Anita Cooke, "Fire on the Horizon," 16 x 20 inches, acrylic-painted canvas, thread (left) and David Horton, “Jacob’s Ladder,” 36 x 36 inches, oil on canvas (right).

On exhibit: Kinetics at Baton Rouge Gallery

Perusing art in a gallery or museum is usually a pretty quiet endeavor. Not so on the evening of Baton Rouge Gallery’s annual Kinetics art auction, when the pursuit of the perfect piece of art can turn into quite a lively affair.

The 55-year-old gallery tucked within BREC’s City Park has long welcomed locals to its monthly art shows, but for Kinetics, that crowd is clamoring for a piece of their own to take home—all in support of the nonprofit’s mission.

Typically an in-person event, this year’s virtual version will take place on November 19, but not before the more than 30 new and original works are viewable in person at the gallery beginning November 1. Paintings, photographs, textiles and encaustic work will all be part of the array. After seeing the options for themselves—ranging from Anita Cooke’s “Fire on the Horizon” textile piece to Jacqueline Dee Parker’s “She’ll Till Until” collage—art lovers can register to bid during the hour-long online auction, where each piece will open at $100.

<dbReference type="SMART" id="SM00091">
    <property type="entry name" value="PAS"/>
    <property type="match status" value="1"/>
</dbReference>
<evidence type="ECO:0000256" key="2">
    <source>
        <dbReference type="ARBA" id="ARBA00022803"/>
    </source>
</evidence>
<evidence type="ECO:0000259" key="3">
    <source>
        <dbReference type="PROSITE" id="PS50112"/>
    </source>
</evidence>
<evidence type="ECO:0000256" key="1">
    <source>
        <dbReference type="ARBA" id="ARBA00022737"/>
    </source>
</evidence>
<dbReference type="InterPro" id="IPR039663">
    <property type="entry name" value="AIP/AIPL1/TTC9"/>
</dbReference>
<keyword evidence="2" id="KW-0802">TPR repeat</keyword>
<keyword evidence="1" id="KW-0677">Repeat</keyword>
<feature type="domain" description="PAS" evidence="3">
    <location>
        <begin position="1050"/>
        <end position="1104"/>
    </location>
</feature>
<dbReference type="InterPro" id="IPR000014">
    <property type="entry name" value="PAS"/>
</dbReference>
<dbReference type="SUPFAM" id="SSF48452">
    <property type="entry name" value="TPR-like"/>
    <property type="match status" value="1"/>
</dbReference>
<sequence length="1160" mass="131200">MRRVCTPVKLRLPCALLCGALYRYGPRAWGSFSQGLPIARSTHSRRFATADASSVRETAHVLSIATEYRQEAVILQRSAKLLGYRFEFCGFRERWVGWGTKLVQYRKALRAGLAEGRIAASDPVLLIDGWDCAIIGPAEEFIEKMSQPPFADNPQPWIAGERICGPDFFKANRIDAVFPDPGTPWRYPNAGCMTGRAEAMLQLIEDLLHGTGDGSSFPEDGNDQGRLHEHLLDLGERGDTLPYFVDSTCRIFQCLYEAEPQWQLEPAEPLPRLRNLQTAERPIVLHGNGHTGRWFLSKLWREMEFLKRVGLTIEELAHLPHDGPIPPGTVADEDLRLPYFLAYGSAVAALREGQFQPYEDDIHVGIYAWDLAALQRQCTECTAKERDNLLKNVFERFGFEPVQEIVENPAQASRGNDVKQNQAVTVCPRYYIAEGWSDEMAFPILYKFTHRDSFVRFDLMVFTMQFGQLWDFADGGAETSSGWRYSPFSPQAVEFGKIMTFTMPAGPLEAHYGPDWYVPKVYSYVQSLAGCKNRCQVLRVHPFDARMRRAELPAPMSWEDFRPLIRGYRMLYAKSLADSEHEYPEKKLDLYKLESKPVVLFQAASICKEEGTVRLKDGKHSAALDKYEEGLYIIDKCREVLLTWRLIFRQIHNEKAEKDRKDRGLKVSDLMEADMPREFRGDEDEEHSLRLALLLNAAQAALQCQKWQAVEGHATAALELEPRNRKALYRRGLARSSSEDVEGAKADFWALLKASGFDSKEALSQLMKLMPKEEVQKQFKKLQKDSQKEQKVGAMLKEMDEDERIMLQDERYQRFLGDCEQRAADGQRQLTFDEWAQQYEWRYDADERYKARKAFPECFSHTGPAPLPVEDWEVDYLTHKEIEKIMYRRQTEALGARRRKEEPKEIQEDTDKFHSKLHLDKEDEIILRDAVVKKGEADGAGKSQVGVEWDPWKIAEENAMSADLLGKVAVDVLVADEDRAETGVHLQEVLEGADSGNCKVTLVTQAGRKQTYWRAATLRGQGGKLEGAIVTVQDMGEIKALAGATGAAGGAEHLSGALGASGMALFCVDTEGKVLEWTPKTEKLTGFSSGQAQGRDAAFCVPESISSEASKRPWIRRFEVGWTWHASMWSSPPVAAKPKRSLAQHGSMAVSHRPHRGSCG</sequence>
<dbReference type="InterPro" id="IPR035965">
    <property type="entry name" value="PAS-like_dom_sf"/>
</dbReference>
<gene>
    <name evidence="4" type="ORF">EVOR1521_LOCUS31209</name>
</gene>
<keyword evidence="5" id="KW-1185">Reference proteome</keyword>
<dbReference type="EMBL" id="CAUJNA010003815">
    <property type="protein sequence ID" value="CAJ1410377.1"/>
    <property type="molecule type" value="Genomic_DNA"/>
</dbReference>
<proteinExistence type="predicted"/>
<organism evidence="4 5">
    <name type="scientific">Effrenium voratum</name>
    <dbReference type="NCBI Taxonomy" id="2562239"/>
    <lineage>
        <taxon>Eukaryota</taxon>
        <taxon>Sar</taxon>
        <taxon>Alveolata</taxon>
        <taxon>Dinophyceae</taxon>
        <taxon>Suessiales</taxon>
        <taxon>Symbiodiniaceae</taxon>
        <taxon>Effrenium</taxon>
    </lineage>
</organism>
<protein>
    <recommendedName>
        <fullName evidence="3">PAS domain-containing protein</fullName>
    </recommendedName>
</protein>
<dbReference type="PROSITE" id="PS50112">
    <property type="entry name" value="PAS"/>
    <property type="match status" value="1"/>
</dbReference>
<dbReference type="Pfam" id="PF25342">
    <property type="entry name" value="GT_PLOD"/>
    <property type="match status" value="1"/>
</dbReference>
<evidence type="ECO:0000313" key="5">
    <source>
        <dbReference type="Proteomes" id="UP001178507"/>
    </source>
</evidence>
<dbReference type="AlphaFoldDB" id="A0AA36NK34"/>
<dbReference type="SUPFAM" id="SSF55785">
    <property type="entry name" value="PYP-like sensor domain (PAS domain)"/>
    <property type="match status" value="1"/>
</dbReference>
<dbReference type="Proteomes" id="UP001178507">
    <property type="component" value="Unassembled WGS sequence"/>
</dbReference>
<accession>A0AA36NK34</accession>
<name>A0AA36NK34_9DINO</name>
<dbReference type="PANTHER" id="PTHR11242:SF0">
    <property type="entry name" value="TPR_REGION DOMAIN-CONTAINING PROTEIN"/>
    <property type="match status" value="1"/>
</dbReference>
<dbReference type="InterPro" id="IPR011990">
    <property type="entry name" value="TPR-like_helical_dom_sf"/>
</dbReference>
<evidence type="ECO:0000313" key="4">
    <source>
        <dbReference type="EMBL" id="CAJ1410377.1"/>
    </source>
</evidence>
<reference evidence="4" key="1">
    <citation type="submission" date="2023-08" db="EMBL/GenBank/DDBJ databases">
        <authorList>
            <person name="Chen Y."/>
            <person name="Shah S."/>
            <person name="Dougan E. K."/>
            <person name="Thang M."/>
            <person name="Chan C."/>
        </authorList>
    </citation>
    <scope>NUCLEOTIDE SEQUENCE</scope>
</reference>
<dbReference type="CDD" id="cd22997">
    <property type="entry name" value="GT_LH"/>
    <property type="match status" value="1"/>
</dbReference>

“This is our one annual fundraiser, the night that makes the rest of the year possible,” says Jason Andreasen, the gallery’s president and CEO. “Every piece in the auction is from a Baton Rouge Gallery artist member, in almost any media you can think of, and with options every bit as diverse as the members themselves.”

The gallery and local collectors aren’t the only ones who benefit. Participating artists will also earn a percentage of each winning bid, meaning that each purchase directly supports the work of artists like David Horton, who created his painting “Jacob’s Ladder” during the pandemic as a way to address the political and emotional turmoil that evolved in COVID-19’s wake. Rife with color and symbolism, the piece stands as only one example of the high-concept, of-the-moment art typically celebrated within the walls of the gallery—and soon, in someone’s personal collection. 

“I think in many cases, people tend to feel intimidated or nervous when they walk into a museum or gallery space,” says Andreasen, “but we view the gallery as a community resource. We’re free and open to the public six days a week so that we can be accessible and welcoming to people who come to see new works from local and regional artists. You don’t need to have an art history degree to enjoy art. And that’s something that Kinetics makes possible.”